CLASSIC ALBUMS REVISITED: Black Sabbath’s Genre Defining Debut Turns 50

Black Sabbath in 1970, photo by Warner Brothers Records

On the sleeve: a grainy picture of a woman dressed in black. A stagnant pond. A creepy looking mill house. 

And two words. Black Sabbath

On the record: Rain. Thunder. A tolling bell. Those three notes. That voice.

And just like that, in February of 1970 – appropriately enough on the 13th – the face of music was changed forever.

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Prophets of Saturn – Retronauts

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There’s something about summertime that makes stoner/doom even better than normal, isn’t it? The hazy vibes, feeling of sluggish inertia and of course; flowery shirts just don’t work as well when there’s a raging blizzard outside and you can’t feel your toes. Hence Leicester based burnouts Prophets of Saturn’s timely decision to drop sophomore album Retronauts (Independent) when the sun, and most likely your tiny mind, is high in the sky.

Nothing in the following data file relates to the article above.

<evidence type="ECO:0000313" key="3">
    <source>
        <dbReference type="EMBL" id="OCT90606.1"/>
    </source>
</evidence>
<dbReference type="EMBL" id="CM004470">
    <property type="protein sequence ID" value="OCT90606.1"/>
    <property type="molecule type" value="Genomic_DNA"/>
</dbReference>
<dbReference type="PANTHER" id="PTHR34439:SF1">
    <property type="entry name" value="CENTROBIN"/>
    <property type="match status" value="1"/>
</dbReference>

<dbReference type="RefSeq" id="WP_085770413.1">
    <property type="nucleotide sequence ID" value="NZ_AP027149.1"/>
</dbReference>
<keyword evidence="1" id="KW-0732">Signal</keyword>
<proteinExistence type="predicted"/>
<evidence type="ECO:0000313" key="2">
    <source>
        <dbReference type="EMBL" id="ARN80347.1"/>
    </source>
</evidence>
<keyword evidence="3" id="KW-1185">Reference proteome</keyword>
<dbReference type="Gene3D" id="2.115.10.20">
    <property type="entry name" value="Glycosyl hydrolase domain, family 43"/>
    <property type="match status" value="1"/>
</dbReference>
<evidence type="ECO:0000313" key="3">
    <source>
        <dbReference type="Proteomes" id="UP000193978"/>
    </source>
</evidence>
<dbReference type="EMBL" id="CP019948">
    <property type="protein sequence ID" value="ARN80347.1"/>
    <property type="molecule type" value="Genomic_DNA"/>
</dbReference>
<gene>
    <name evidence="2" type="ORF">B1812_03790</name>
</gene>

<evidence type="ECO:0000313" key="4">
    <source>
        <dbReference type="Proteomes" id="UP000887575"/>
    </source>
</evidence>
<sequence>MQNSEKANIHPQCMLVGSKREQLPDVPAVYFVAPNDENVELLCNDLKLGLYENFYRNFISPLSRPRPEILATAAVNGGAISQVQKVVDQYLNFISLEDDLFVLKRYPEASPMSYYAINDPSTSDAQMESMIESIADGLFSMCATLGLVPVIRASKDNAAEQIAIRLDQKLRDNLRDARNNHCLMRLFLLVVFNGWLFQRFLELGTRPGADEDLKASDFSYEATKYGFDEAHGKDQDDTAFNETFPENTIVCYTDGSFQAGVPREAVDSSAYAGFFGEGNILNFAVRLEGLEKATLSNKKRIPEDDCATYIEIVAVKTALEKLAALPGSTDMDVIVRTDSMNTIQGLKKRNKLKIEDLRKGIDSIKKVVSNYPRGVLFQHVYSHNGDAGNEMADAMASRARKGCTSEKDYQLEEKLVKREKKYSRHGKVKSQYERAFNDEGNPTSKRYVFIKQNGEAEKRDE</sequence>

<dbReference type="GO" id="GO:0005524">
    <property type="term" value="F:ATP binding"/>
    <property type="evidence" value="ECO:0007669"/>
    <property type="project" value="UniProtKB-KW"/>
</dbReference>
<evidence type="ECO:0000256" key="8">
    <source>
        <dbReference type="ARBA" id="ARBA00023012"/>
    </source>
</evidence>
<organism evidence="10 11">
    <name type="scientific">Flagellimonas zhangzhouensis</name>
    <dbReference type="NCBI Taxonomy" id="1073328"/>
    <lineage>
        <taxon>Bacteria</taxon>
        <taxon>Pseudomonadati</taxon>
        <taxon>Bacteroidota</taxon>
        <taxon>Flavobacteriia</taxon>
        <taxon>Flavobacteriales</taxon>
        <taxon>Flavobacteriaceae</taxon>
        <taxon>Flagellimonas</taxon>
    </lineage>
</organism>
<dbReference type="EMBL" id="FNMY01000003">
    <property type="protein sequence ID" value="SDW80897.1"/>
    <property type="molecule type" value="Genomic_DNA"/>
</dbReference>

Thankfully steering clear of the current retro rock trend where bands are falling over themselves to declare how much they love Black Widow and Dennis Wheatley novels (just ignore the racism), Prophets of Saturn are all about the power of the almighty riff, and it’s not unfair to say they have borrowed one or two from glaringly obvious influences Sleep and Acrimony. The lyrical references to wizards, occultism and weed are to be expected, which may explain why George Sanderson’s vocals are low in the mix; his presence clearly isn’t crucial.

The quartet play a loose, free-flowing form of stoner doom that washes over you like a haze of bong smoke on a sunny afternoon, albeit with a nicely pulsing bass presence that ensures things remain suitably heavy. The pace varies, with ‘Ultra Wizards’ calling to mind Cathedral at their most playful whilst seventeen minute closer ‘Damavand’ is a lysergic hail to the slow and the punishing.

While so many bands of this ilk are content to rip off Electric Wizard, Prophets of Saturn has their own, admittedly blurry identity. Their vibe is more mushroom tea and garish sci-fi paperbacks than Hammer Horror and witchcraft, and although this may mark them as a less threatening prospect, listeners should not be deceived, for Retronauts is a suitably smoky and weighty piece of work that improves with every spin.

 

7.0/10

 

JAMES CONWAY